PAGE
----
6. Mount Rushmore & The Crazy Horse Memorial
  7. Dinosaur Valley (Glen Rose, Texas)
  8. Gettysburg National Park
  9. National Air and Space Museum
  10. The Grand Canyon

My kids have been to Niagara Falls, Devil’s Tower (which is our camping disaster family memory), and Mount Rushmore. I’ve been to the Pacific Coast Highway (my childhood  memories include car sickness), New Orleans (a rather adult-oriented city in my mind; why is it on the kids’ list?), and the National Air and Space Museum.

One doesn’t have to Texas to see great dinosaur footprints. We live just a couple miles from Dinosaur Ridge, which is west of Denver.

My thumbs up to taking the kids to Niagara Falls, Devil’s Tower, Mount Rushmore, the National Air and Space Museum, and the Grand Canyon (I’ve never been there).

For what its worth, here is my list of ten great places I’ve taken my kids to, in no particular order:

  1. Yellowstone National Park — How in the world did this not make the Yahoo list?
  2. The Eiffel Tower, Paris — I’m sure it beats the Brooklyn Bridge hands down.
  3. Bucharest, Romania — Doesn’t make most people’s list of top spots, but my children have tons of wonderful memories of spending over five years of their childhoods in Romania.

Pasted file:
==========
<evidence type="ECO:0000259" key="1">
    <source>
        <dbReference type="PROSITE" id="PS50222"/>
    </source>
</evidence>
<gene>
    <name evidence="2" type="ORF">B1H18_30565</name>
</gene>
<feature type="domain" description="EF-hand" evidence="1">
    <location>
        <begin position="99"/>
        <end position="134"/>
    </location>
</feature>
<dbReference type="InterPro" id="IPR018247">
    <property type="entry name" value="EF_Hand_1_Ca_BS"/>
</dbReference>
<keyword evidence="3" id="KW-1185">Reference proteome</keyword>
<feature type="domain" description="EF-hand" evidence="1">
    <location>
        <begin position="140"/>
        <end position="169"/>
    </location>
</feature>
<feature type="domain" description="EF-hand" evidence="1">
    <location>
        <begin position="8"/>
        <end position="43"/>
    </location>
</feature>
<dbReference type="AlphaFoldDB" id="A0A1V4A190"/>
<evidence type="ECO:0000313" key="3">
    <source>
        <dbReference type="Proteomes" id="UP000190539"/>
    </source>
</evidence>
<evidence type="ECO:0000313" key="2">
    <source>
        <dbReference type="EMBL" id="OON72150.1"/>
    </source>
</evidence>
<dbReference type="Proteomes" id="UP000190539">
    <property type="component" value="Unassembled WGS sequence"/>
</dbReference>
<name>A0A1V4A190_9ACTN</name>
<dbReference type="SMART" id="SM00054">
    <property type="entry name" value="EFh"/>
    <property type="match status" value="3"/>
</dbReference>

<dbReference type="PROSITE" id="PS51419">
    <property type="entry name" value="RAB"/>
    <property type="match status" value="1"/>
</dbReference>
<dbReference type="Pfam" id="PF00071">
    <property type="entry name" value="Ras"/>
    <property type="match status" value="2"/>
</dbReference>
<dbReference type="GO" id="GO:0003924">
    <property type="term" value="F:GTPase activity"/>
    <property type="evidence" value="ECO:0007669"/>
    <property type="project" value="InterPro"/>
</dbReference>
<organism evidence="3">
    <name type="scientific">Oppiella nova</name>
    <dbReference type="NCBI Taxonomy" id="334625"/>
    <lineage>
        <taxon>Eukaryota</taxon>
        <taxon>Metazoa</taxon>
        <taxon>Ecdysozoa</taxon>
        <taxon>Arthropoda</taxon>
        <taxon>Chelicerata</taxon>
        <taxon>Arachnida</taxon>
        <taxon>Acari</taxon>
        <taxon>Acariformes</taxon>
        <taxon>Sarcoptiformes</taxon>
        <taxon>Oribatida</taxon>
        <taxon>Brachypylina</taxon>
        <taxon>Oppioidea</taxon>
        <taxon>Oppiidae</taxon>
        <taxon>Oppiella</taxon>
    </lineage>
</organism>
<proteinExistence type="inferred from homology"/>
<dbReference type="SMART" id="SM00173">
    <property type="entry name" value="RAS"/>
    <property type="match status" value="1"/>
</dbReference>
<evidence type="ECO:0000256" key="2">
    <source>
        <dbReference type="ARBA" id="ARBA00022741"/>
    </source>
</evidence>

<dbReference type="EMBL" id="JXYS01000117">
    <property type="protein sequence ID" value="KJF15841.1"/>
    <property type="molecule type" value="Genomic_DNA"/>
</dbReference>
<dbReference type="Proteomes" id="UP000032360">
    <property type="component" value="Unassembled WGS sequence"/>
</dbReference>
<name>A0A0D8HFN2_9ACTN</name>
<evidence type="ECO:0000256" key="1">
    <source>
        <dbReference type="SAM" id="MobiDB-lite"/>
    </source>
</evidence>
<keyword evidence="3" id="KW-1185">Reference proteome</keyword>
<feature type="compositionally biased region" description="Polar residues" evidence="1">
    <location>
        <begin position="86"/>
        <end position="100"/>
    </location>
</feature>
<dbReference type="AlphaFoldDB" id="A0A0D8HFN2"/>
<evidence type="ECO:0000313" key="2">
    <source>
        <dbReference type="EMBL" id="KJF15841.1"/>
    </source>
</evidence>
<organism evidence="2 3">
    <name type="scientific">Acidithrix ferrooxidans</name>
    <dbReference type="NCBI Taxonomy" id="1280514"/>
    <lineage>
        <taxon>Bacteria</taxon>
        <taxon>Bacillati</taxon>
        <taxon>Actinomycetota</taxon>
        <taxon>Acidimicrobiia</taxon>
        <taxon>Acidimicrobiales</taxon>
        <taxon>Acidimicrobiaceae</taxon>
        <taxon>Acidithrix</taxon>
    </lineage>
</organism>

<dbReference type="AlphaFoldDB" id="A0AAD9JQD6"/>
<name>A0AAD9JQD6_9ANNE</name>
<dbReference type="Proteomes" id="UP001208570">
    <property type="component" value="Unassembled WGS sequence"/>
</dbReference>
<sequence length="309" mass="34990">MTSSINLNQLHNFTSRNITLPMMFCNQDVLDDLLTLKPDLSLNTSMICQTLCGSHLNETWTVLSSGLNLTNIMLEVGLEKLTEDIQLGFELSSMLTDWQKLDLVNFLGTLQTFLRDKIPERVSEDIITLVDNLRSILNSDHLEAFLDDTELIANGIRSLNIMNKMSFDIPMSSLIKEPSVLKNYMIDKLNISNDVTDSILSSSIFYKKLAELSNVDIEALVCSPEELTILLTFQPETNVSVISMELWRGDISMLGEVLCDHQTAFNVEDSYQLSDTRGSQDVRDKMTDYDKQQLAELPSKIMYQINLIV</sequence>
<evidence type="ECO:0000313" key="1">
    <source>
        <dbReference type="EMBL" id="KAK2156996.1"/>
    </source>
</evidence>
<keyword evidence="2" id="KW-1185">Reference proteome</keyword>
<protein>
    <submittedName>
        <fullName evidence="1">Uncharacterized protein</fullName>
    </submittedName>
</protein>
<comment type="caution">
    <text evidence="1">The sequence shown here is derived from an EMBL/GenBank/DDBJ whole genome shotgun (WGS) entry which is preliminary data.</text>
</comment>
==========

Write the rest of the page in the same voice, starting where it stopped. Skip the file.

4. Arches and Canyonlands National Parks, Utah — A wonderful family vacation.
  5. Mountain biking near Red Lodge, Montana, and Reutte, Austria — I wish I could do this with the family a whole lot more often.
  6. Great nature museums — The Museum of the Rockies in Bozeman, Montana, and the Denver Museum of Nature and Science.
  7. Great art museums — The Louvre and Musee d’Orsay in Paris, the Alte Pinakothek in Munich, and the St. Louis Art Museum.
  8. St. Louis, Missouri — Free zoo, free art museum, Missouri Botanical Gardens, St. Louis Cardinals baseball games.
  9. Beartooth Highway, Montana and Wyoming — The most amazing and scenic highway in America.
  10. Whitewater rafting, Arkansas River, Colorado — I did this with two of my kids this summer, plus rappelling.

Places we haven’t been that I’d like to take my kids to:

  1. The Grand Canyon — my dream trip.
  2. Glacier National Park, Montana — I’ve been there, but the kids haven’t.
  3. Ekalaka and Miles City, Montana — I had to go there as a kid, why shouldn’t they? And the museum in Ekalaka has a two-headed calf!

Grace and Peace

P.S. The entire family says, “No, not Miles City and Ekalaka!”

July 19, 2009 Posted by | Misc | , , , | 4 Comments

Third anniversary of The GeoChristian

The first post of The GeoChristian was on March 16, 2006. At first I called the blog The Earth is not Flat, but later changed the name to The GeoChristian. The name GeoChristian indicates two important things about me. The first is my Christian faith, which is a core part of who I am. The second is my interest in the subject of geology, which isn’t at the core of who I am, but close.

Here are a few statistics from my first three years of blogging:

  • 178,213 hits (not counting my own page views)
  • 659 posts
  • 414 comments (thank you!)
  • 3,516 spam comments deleted